Husband and wife team Robert Venturi and Denise Scott Brown are known for architecture steeped in popular symbolism. Kitsch becomes art in designs which exaggerate or stylize cultural icons.
June 25, 1925 in Philadelphia, PA
- Princeton University, M.F.A., 1950
- American Academy in Rome, Rome Prize Fellow, 1954-1956
- Early in his career, worked for Eero Saarinen, and then in the Philadelphia offices of Louis I. Kahn and Oscar Stonorov.
- Partnered with John Rauch 1964-1989
- Since 1960 has collaborated with his wife, the architect, planner, author, and educator Denise Scott Brown. Their firm is Venturi, Scott Brown & Associates (VSBA).
- 1962: The Vanna Venturi House, Chestnut Hill, Philadelphia, Pennsylvania
—Named one of the Ten Buildings That Changed America
- 1972: Trubek House, Nantucket Island, Massachusetts
- 1973: Brant House, Greenwich, Connecticut
- 1973 to 1976: Allen Art Museum Addition, Oberlin, Ohio
- 1975: House in Tuckers Town, Bermuda
- 1975: Tucker House, Mount Kisco, New York
- 1983: Gordon Wu Hall, Princeton, New Jersey
- 1994: Bank building in Celebration, Florida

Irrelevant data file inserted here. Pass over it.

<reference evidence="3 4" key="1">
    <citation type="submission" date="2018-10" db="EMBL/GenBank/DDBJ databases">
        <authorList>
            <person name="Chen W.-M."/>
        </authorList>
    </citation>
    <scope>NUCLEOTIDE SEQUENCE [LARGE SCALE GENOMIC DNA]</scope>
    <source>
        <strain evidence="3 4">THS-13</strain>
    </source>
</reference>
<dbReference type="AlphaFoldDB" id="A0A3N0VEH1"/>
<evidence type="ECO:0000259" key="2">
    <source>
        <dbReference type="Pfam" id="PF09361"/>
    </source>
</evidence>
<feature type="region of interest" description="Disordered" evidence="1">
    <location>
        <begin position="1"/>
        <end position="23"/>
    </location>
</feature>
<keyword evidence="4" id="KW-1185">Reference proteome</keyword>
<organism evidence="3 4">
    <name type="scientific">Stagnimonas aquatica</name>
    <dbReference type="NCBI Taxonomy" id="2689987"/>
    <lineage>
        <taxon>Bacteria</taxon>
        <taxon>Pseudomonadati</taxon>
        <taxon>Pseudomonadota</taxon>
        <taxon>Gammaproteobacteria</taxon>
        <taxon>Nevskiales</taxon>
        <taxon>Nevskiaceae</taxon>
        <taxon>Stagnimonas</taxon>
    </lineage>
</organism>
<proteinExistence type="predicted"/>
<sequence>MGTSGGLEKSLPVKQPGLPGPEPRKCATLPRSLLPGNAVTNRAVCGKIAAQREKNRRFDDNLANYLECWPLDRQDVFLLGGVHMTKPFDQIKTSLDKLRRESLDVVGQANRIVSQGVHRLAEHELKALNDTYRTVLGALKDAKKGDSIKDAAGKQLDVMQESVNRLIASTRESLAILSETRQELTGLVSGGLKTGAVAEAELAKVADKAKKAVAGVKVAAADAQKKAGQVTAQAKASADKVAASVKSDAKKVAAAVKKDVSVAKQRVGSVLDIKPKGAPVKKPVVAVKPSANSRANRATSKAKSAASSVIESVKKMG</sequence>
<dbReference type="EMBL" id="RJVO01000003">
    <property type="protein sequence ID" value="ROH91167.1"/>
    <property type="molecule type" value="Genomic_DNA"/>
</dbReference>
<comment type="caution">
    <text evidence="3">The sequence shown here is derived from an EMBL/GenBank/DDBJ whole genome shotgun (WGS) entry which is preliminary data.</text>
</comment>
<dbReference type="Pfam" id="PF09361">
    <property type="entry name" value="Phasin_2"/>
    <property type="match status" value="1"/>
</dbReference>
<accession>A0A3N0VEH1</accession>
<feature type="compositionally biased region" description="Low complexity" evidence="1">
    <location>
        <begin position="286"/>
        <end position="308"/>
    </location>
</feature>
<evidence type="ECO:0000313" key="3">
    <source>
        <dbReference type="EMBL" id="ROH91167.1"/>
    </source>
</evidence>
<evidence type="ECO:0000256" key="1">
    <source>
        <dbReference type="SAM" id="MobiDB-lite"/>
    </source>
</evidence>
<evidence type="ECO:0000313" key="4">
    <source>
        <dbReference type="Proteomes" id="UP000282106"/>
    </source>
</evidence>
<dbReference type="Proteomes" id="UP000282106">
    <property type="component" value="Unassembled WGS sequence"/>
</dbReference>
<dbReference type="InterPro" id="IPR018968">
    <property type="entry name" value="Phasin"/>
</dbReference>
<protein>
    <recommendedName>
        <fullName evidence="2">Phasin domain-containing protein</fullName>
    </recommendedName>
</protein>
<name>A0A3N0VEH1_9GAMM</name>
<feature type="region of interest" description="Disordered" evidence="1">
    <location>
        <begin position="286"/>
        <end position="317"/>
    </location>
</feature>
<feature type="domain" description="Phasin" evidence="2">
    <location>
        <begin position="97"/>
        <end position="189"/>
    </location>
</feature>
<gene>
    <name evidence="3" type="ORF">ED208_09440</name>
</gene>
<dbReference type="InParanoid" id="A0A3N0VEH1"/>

Complexity and Contradiction in Architecture
In this groundbreaking book, published in 1966, Robert Venturi challenged modernism and celebrated the mix of historic styles in great cities like Rome. ()
Learning from Las Vegas
Subtitled The Forgotten Symbolism of Architectural Form this postmodernist classic called the "vulgar billboards" of the Vegas Strip emblems for a new architecture. Published in 1972, the book was written by Robert Venturi, Steven Izenour, and Denise Scott Brown. ()
- 1985: AIA Firm Award
- 1990: AIA Medal of Distinction, The Pennsylvania Society of Architects
- 1991: Pritzker Architecture Prize
- 1992: National Medal of Arts, U.S. Presidential award
Famous Venturi Quote:
Rejecting the simplicity of modernism and responding to the Mies van der Rohe dictum, "Less is more," Robert Venturi quipped: "Less is a bore."
About Venturi, Scott Brown and Associates:
Robert Venturi is known for incorporating stylized cultural icons into his buildings. For example, there's a playful retro look to the Celebration, Florida bank building designed by Venturi, Scott Brown and Associates. Molded to fit the shape of the street corner it occupies, the bank resembles a 1950s-era gas station or hamburger restaurant.
However, Venturi, Scott Brown and Associates is recognized for much more than Postmodernist designs. Based in Philadelphia, PA, the firm has completed more than 400 projects, each uniquely suited to the special needs of the clients.